Perhaps the greatest opportunity for bath product formulating creativity is in the vast selection of available oils and butters. At Elements Bath and Body we have a wide selection of Carrier Oils and Butters available for all of your formulating needs! This guide summarizes the chemical composition, skin-feel, skin benefits, and shelf life of all of your favorite oils and butters and discusses how you can use them in lotions, body products and cold processed soap. As a general rule, you can substitute any oil for any oil or any butter for any butter in lotion, lotion bars, creams, scrubs and other body products. You can substitute any oil for any oil, any butter for any butter, any oil for any butter, or any butter for any oil in lotions made with Emulsifying Wax, NF. You cannot make substitutions in cold processed soaps, however, without running your recipe through a soap calculator, like SoapCalc because different oils and butters require different quantities of lye for saponification.
Oils and butters have varying shelf lives. It’s best to purchase smaller quantities of oils you can use in a reasonable time. In general, butters have a long shelf life (about 2 years) and oils have shorter shelf lives. Oils that are higher in monounsaturated fatty acids such as oleic acid or higher in antioxidants will have a longer shelf life. Oils that are high in polyunsaturated fatty acids such as linoleic and linolenic fatty acids have shorter shelf lives. Solid oils and butters are high in saturated fatty acids such as palmitic, stearic and lauric, and thus have a long shelf life. All oils and butters should be stored out of direct sunlight in a cooler part of the house. For oils with shorter shelf lives, consider storing them in the refrigerator or freezer. You can also add 100 ppm (about 1 mL per 10 liters of oil) of Vitamin E, an antioxidant, to help extend the shelf life of oils. If your oils or butters smell like old crayons, they have gone rancid. Throw them out! In addition to smelling gross, there is some evidence showing rancid oils can promote inflammation and acne. Not good!
You may have noticed a batch of whipped body butter or lip balm containing your favorite butter has gone grainy. This is because the different fats harden at different temperatures and form crystals. Grainy butters are not spoiled, but they are unpleasant feeling. The best way to avoid this is to gently heat your butters (a double boiler is ideal) and cool them quickly in the freezer or in an ice water bath. This allows all of the fats to solidify before they can form crystals. Keep your products away from high heat. I once left a cocoa butter lip balm in the warm car and then brought it in the house. The next day it was grainy and unpleasant feeling.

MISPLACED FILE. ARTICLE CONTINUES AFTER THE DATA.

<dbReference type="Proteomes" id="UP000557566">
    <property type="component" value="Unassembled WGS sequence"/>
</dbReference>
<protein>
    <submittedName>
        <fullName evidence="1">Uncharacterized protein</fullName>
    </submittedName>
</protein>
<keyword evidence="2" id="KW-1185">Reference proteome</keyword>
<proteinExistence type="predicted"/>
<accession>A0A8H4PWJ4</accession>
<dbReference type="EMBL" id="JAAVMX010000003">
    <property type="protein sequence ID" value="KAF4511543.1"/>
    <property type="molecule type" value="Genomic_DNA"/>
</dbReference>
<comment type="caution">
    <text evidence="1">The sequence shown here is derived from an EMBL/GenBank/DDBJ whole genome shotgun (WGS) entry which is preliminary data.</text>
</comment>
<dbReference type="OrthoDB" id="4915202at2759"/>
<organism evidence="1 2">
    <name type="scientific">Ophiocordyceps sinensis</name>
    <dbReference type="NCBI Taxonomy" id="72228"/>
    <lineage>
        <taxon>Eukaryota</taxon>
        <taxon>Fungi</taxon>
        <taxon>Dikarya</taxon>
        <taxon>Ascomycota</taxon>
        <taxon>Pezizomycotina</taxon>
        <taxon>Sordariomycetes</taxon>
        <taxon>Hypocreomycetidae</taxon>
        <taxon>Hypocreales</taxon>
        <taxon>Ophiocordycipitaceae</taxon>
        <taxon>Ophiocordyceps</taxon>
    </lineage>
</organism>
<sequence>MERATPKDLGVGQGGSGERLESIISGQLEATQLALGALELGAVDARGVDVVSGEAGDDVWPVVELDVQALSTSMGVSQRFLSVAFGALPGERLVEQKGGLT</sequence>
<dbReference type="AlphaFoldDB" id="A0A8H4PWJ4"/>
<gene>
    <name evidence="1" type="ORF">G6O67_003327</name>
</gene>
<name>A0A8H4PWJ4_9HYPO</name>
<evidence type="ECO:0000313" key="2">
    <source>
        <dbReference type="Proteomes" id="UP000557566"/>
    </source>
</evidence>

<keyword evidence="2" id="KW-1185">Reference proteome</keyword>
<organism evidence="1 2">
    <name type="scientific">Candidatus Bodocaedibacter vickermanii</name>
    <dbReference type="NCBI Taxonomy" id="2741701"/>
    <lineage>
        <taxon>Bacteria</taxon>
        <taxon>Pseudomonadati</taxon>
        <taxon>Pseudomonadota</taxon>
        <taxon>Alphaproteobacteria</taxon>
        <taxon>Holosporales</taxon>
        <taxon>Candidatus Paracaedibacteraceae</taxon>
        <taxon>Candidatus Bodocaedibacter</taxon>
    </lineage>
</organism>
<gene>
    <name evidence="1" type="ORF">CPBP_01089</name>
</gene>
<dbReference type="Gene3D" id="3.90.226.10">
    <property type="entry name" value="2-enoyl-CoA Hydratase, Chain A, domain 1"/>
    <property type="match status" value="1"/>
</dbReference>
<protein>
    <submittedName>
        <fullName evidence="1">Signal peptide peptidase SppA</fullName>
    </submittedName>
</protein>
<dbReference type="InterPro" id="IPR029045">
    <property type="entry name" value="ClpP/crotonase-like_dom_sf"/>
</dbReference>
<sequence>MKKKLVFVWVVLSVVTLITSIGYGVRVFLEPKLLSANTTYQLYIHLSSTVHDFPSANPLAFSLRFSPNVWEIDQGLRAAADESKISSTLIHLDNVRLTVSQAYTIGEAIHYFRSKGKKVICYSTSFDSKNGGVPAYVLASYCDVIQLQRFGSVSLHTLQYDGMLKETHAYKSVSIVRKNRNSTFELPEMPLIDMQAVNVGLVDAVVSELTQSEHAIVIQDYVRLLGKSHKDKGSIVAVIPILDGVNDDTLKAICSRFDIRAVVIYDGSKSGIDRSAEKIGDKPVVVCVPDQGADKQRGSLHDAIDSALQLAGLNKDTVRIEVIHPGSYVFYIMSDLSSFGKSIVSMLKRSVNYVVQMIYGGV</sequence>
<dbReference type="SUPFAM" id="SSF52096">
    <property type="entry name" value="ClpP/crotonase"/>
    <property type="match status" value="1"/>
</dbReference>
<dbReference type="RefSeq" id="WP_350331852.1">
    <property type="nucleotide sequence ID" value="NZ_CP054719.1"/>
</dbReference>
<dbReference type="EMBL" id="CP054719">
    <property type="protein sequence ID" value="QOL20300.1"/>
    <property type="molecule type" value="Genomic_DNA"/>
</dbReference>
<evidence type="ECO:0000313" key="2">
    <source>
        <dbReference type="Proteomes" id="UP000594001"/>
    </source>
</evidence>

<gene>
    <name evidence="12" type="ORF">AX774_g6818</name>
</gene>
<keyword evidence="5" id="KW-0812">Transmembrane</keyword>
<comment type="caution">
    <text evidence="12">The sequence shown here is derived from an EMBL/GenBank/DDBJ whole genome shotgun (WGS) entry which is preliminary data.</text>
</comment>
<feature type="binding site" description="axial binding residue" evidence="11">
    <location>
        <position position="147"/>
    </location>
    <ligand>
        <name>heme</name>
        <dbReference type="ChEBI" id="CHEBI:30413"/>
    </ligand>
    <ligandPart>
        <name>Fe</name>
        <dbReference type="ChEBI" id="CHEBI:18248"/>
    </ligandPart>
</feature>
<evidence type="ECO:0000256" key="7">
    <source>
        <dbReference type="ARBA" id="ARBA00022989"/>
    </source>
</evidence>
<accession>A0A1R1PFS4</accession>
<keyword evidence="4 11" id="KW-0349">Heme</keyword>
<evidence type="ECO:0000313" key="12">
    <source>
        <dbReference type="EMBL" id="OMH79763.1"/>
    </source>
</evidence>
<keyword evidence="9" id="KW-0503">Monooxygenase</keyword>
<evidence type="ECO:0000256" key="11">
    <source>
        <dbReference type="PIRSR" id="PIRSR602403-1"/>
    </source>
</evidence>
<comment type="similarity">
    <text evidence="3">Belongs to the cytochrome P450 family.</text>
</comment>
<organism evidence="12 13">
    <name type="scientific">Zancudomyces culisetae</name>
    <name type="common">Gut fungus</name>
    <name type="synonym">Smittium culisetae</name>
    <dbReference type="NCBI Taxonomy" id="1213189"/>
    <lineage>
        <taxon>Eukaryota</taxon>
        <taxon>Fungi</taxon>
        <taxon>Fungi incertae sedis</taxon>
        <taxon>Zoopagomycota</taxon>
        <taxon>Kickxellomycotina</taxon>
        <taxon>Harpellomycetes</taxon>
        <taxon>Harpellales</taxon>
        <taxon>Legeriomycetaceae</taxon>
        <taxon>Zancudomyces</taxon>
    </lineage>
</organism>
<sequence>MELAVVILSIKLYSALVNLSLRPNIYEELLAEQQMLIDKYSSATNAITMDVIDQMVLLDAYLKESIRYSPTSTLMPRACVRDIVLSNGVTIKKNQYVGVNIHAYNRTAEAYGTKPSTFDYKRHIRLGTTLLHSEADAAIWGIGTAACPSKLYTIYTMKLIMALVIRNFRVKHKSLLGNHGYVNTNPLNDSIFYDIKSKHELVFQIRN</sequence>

Oils and butters are mostly composed of fats, also known as tri-acyl glycerides (TAGs). TAGs are made of three fatty acid chains bonded to a molecule of glycerin through an ester linkage. A fat molecule does not usually have all three of the same fatty acid chains. Fats are nonpolar, meaning they do not mix with water. Fats are necessary components of the lipids surrounding the corneocytes, or dead cell building blocks, in the outermost layer of our skin. Fats and fatty acids make our skin waterproof and desiccation resistant. If your lipid barrier becomes damaged by wind, cold, harsh cleansers or other reasons, the skin can dry out and experience transepidermal water loss (TEWL). Dehydrated skin can look more wrinkled and feels uncomfortable. This is why oils make our skin feel so wonderful!
Most of the oils commonly used in body products and soaps are made primarily of just a few fatty acids. Linoleic acid is a polyunsaturated fatty acid and is essential to our skin and bodies. We cannot make this fatty acid ourselves and must obtain it from our diets or topical products. It is a good choice for sensitive, damaged or acne-prone skin and for restoring lipid barrier function. Oleic acid is a monounsaturated fatty acid that promotes cell regeneration and is anti-inflammatory, making it a good choice for mature skin. Stearic acid is a saturated fatty acid that softens and increases flexibility in the skin and prevents TEWL. Palmitic, lauric and myristic fatty acids offer similar skin benefits as stearic acid, though there is some evidence showing that lauric acid somewhat anti-microbial.
Of course, oils don’t just contain fatty acids. Oils and butters contain many other compounds which may have benefit to the skin. Many oils are rich sources of tocopherols and tocopheryl acetate, or Vitamin E, and important antioxidant. Oils are sources of phytosterols, too, which are sterols from plant sources. Sterols like cholesterol are essential for maintaining the lipid barrier of the skin. Many oils are rich in polyphenols including tannins and other pigments. These molecules give some oils a dry, non-greasy feel. Some polyphenols can have antioxidant, antibacterial, anti-inflammatory and and antifungal activity.
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